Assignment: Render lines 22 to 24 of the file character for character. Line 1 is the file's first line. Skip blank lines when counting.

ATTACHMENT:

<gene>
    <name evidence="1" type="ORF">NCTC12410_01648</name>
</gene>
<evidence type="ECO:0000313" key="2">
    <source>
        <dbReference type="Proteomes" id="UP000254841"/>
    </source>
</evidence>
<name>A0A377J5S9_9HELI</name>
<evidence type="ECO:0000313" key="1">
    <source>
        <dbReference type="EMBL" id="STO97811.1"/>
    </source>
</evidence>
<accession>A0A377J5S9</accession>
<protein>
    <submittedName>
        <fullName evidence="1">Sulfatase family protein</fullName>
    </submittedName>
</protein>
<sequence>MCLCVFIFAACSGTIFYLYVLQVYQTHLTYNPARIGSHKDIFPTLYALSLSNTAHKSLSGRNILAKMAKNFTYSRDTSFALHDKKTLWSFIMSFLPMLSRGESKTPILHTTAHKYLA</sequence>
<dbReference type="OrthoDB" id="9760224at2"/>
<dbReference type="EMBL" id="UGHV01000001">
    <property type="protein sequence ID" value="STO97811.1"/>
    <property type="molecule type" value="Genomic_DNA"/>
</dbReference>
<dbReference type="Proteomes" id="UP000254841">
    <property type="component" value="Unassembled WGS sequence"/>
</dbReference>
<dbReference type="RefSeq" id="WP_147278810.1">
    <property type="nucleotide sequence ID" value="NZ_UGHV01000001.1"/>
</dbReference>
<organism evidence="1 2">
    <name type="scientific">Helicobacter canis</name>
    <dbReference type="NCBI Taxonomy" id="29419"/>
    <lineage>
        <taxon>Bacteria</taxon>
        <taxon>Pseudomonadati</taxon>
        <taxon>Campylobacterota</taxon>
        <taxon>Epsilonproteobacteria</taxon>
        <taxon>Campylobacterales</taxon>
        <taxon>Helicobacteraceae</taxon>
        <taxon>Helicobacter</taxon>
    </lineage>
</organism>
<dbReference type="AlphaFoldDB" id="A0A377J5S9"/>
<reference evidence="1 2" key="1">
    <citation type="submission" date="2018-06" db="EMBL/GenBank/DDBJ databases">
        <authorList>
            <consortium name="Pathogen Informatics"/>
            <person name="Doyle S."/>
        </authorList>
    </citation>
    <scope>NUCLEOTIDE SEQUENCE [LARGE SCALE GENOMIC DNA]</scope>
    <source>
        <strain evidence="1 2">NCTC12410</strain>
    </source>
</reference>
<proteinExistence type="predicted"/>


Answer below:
<dbReference type="OrthoDB" id="9760224at2"/>
<dbReference type="EMBL" id="UGHV01000001">
    <property type="protein sequence ID" value="STO97811.1"/>